The Expanding Role of Partial Nephrectomy: A Critical Analysis of Indications, Results, and Complications

Karim Touijer, Didier Jacqmin, Louis R. Kavoussi, Francesco Montorsi, Jean Jacques Patard, Craig G. Rogers, Paul Russo, Robert G. Uzzo, Hendrik Van Poppel

Research output: Contribution to journalArticlepeer-review


Context: The gained expertise in the surgical technique of partial nephrectomy (PN) with excellent oncologic outcome and reduced morbidity has contributed to more frequent use of PN in many centres of reference, and the recent evidence favouring PN over radical nephrectomy (RN) in the prevention of chronic kidney disease and possibly linking it to a better overall survival (OS) will constitute a strong argument for wider use of PN. Objective: To objectively analyse the advantages of PN over RN and to evaluate the risk-benefit ratio of expanding the indications of PN T1b renal cortical tumours. Evidence acquisition: Literature searches on English-language publications were performed using the National Library of Medicine database. The queries included the keywords partial nephrectomy and nephron sparing surgery. Eight hundred four references were scrutinised, and 175 publications were identified and reviewed. Sixty-nine articles were selected for this review. These references formed the basis for this analysis and were selected based on their relevance and the importance of their content. Evidence synthesis: The use of PN has been steadily increasing, particularly in tertiary care centres. This trend is now strengthened by evidence supporting the role of PN in reducing the risk of chronic kidney disease in patients with renal masses ≤4 cm. A wider use of PN for larger tumours, granted technical feasibility, is supported by the preliminary evidence, suggesting an OS advantage favouring PN over RN. However, the potential for selection bias and residual confounding factors may contribute to the observed difference. In the carefully selected patients with tumours >4 cm, PN obtained equivalent oncologic outcome to that achieved after RN. Although higher morbidity rates were seen after PN, the complication type and severity were not prohibitive. Conclusions: The available evidence supports elective PN as the standard surgical treatment for renal cortical tumours ≤4 cm. For larger tumours, PN has demonstrated feasibility and oncologic safety in the carefully selected patient population studied.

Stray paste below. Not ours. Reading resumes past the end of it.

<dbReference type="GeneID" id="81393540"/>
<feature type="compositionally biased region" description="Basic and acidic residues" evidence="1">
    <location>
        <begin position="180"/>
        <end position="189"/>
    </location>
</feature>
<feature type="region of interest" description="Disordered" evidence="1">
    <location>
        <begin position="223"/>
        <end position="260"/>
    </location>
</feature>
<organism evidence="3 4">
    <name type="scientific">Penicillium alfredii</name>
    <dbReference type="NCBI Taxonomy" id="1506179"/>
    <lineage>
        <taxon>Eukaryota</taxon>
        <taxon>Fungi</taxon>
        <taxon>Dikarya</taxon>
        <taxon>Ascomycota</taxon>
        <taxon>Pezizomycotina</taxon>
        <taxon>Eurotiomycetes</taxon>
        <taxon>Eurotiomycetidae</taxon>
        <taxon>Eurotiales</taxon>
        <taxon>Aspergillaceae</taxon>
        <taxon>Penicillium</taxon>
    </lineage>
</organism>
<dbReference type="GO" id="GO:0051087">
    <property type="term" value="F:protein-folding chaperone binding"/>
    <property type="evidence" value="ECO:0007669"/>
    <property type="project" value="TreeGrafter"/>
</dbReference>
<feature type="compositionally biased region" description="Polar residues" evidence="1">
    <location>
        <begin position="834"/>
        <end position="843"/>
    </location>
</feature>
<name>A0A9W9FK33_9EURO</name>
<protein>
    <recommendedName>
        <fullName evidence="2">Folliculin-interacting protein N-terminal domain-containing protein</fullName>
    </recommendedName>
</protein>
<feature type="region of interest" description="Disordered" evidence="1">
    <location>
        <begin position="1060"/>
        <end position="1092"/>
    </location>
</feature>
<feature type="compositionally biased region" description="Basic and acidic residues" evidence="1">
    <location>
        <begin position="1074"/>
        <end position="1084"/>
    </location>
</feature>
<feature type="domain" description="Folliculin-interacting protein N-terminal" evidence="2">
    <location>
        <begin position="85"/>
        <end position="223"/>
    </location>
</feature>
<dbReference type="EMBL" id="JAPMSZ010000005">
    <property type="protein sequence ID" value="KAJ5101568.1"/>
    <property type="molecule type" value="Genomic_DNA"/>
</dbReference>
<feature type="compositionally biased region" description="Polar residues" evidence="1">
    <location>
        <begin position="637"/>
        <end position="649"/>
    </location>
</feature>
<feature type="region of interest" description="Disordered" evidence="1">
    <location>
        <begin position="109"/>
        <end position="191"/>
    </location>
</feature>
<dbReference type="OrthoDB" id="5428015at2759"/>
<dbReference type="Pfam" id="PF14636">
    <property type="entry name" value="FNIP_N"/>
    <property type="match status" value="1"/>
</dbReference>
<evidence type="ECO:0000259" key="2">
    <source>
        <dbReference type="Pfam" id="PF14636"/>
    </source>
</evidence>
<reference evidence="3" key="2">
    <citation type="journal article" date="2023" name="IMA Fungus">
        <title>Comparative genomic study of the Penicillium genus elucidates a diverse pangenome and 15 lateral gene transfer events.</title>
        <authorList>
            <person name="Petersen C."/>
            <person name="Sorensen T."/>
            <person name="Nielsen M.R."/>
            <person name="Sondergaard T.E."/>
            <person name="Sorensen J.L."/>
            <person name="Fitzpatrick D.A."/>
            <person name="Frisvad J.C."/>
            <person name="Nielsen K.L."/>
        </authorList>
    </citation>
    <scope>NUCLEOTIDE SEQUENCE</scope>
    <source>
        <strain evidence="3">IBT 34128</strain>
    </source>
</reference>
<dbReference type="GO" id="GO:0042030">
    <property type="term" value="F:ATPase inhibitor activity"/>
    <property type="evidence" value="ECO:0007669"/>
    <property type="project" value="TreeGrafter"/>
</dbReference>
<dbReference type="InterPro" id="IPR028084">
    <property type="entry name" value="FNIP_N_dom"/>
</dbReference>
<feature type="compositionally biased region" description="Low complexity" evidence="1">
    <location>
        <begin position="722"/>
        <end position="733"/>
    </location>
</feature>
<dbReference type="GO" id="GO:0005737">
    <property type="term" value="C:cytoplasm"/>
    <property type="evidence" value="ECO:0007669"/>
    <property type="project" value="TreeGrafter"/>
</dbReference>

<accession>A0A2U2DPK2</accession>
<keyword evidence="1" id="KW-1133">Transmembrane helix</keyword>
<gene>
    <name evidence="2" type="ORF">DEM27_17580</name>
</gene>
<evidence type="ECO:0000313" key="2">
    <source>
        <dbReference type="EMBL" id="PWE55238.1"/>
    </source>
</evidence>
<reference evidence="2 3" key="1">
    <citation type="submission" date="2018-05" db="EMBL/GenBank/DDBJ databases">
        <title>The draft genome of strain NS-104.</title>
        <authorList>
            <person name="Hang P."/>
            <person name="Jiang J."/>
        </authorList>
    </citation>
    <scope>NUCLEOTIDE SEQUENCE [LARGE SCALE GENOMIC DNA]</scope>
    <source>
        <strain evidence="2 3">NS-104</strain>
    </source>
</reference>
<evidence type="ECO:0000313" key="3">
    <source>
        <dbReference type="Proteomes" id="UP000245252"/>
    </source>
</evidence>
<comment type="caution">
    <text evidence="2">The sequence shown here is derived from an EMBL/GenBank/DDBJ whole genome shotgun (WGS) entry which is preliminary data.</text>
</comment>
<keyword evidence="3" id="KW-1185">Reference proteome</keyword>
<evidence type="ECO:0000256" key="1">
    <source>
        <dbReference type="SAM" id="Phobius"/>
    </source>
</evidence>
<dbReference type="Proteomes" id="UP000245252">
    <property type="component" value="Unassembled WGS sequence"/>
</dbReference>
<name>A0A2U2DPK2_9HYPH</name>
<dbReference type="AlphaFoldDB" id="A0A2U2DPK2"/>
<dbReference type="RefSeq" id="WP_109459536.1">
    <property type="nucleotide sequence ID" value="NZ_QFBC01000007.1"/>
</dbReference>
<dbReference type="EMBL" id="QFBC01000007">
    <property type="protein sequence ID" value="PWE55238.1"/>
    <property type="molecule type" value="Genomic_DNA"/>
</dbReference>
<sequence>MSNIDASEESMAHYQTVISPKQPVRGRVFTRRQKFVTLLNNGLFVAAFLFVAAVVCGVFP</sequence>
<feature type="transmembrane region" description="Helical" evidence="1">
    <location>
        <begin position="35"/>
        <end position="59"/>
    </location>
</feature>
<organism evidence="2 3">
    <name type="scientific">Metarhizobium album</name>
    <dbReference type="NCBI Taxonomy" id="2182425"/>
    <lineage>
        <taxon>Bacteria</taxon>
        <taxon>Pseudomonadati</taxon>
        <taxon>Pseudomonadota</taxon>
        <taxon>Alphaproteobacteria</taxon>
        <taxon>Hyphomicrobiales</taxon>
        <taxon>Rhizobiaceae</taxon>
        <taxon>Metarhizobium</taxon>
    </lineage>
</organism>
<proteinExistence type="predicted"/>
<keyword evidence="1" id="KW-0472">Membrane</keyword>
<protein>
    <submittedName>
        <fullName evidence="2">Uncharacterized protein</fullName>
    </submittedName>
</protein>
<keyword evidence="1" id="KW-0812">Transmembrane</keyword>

Original languageEnglish
Pages (from-to)214-222
Number of pages9
JournalEuropean Urology
Issue number2
Publication statusPublished - Feb 2010


  • Nephron-sparing surgery
  • Partial nephrectomy
  • Renal cell carcinoma
  • Renal tumours

ASJC Scopus subject areas

  • Urology


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